XVI.A.1. Damages; general description of Secretary's responsibilities

In the event that a respondent is found to have violated the ERA, "the Secretary shall order the person who committed such violation to (i) take affirmative action to abate the violation, and (ii) reinstate the complainant to his former position together with the compensation (including back pay), terms, conditions, and privileges of his employment . . . ." 42 U.S.C. § 5851(b)(2)(B). See generally Wells v. Kansas Gas & Elec. Co., 85-ERA-72 (Sec'y Mar. 21, 1991), slip op. at 17. In addition, "the Secretary may order such person to provide compensatory damages to the complainant." Id. Finally, the Secretary shall assess costs and expenses, including attorney's fees, reasonably incurred in bringing the complaint. Id.; DeFord v. Secretary of Labor, 700 F.2d 281, 288-289, 191 (6th Cir. 1983).

Nichols v. Bechtel Construction, Inc., 87-ERA-44 (Sec'y Oct. 26, 1992), slip op. at 17-18.

[Nuclear & Environmental Whistleblower Digest XVI A]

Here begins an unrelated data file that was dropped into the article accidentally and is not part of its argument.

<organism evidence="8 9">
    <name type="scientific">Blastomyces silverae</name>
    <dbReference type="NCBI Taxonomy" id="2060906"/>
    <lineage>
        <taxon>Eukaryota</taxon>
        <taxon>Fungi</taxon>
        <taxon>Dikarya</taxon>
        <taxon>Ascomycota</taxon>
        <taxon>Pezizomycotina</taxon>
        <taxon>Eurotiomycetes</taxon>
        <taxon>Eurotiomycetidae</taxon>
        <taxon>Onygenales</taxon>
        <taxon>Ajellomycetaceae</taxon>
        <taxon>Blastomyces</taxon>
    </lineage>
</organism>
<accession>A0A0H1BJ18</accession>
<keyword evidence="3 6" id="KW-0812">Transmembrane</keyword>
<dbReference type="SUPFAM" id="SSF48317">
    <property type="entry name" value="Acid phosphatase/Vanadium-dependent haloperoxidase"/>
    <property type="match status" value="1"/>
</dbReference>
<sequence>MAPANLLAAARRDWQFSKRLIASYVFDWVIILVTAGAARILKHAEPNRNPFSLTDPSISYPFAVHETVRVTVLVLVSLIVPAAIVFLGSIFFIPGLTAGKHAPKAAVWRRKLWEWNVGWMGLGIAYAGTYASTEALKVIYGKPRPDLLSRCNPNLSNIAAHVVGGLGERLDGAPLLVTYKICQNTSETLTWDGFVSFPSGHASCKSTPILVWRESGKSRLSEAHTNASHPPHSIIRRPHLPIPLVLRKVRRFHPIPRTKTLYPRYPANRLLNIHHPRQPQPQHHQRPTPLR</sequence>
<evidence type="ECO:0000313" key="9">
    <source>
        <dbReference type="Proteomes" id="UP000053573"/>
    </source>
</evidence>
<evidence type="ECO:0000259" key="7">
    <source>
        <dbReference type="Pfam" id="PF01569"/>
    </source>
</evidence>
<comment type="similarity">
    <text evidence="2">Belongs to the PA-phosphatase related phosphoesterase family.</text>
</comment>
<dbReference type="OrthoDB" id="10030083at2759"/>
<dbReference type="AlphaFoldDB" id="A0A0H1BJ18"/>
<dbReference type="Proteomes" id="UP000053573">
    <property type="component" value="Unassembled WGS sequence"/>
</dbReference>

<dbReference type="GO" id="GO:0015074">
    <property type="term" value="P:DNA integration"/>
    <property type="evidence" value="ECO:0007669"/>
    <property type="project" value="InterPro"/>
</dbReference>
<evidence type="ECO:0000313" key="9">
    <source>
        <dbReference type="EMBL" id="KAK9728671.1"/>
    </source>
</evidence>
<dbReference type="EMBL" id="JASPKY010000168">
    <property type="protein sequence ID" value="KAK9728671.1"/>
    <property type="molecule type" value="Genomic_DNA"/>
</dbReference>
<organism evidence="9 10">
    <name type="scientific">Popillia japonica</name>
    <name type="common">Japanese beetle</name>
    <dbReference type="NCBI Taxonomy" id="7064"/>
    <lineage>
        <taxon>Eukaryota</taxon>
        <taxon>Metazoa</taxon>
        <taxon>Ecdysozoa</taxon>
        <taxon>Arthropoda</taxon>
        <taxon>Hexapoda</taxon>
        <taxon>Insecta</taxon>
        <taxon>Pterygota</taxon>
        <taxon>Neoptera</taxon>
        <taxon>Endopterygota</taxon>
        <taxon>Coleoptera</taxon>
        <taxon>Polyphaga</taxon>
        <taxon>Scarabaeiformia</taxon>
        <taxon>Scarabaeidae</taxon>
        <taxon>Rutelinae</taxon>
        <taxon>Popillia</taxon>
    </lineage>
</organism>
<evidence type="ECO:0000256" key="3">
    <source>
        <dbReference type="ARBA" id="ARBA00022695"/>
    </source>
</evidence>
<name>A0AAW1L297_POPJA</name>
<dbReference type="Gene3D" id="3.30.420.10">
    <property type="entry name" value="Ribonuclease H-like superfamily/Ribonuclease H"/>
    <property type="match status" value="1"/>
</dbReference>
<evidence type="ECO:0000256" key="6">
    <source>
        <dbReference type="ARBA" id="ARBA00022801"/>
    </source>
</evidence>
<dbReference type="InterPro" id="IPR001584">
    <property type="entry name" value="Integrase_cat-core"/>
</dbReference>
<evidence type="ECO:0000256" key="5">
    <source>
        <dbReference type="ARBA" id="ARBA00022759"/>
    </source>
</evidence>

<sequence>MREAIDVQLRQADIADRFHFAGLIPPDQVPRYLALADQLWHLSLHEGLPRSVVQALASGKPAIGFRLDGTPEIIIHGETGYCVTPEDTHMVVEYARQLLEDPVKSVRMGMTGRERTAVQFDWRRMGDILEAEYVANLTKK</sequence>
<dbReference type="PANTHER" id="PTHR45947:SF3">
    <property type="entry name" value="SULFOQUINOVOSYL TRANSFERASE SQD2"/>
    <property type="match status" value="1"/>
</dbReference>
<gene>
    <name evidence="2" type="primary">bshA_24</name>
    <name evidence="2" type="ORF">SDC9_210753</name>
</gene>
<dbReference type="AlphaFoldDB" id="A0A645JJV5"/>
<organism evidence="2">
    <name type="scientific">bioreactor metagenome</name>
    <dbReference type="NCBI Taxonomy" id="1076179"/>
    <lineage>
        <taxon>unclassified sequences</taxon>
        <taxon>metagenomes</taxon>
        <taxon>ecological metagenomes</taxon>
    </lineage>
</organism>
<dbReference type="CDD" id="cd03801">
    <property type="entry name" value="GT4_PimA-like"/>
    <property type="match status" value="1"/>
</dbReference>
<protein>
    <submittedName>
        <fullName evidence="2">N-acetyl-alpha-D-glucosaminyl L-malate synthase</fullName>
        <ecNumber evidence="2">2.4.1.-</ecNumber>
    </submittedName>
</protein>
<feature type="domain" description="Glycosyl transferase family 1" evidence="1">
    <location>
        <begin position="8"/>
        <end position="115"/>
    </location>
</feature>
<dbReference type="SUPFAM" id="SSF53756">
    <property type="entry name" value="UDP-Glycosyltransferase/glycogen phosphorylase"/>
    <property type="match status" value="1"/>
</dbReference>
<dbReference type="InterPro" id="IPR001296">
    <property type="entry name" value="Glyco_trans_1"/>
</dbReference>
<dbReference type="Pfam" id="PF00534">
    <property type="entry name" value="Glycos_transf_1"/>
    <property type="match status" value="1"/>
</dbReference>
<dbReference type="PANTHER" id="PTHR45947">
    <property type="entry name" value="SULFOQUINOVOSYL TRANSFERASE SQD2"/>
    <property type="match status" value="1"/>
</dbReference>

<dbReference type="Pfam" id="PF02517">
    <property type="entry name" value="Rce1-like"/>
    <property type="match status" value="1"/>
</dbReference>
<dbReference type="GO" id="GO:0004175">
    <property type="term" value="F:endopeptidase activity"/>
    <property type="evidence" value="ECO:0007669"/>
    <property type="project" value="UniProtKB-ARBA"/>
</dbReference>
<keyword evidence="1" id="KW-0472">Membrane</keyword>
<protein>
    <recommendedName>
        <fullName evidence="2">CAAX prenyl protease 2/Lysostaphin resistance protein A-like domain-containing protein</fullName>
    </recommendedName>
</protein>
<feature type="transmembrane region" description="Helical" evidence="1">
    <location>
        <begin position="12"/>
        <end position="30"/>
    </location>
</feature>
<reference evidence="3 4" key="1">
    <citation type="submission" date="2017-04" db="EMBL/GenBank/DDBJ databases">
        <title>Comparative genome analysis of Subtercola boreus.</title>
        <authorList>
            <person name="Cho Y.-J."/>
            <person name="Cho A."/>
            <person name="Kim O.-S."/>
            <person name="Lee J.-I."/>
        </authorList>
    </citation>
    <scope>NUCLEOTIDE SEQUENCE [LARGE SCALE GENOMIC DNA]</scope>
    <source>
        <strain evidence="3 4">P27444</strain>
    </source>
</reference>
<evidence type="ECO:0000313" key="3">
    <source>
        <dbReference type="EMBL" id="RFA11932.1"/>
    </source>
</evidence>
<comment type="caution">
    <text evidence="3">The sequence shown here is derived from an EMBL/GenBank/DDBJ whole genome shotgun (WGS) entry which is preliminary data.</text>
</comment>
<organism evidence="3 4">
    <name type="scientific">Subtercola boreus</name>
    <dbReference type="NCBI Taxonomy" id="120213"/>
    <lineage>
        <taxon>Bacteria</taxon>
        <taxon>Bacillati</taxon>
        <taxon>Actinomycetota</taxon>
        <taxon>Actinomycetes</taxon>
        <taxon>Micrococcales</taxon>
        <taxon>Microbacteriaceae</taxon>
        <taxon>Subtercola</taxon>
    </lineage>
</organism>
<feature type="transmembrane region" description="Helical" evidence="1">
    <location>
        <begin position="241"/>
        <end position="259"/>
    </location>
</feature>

In Smith v. Western Sales & Testing , ARB No. 02 080, 2001 CAA 17 (ARB Mar. 31, 2004), the ARB found that the Respondent's sending the Complainant on paid leave for three months as a "cooling off" period was in retaliation for protected activity. The Complainant testified that it was stressful to be on leave, but did not present specific evidence as to damages, nor did he request such damages. Accordingly, the ARB dismissed the complaint.

XVI A 1 DOL has no authority to impose criminal liability

The Department of Labor does not have any authority to pursue criminal prosecution and sanctions against a respondent under the ERA. The remedies provided by the ERA's employee protection provision are only civil in nature: abatement of the discrimination and reinstatement to former position and its terms and privileges, including back pay, compensatory damages, and attorney fees. See 42 U.S.C. § 5851(b)(2)(B).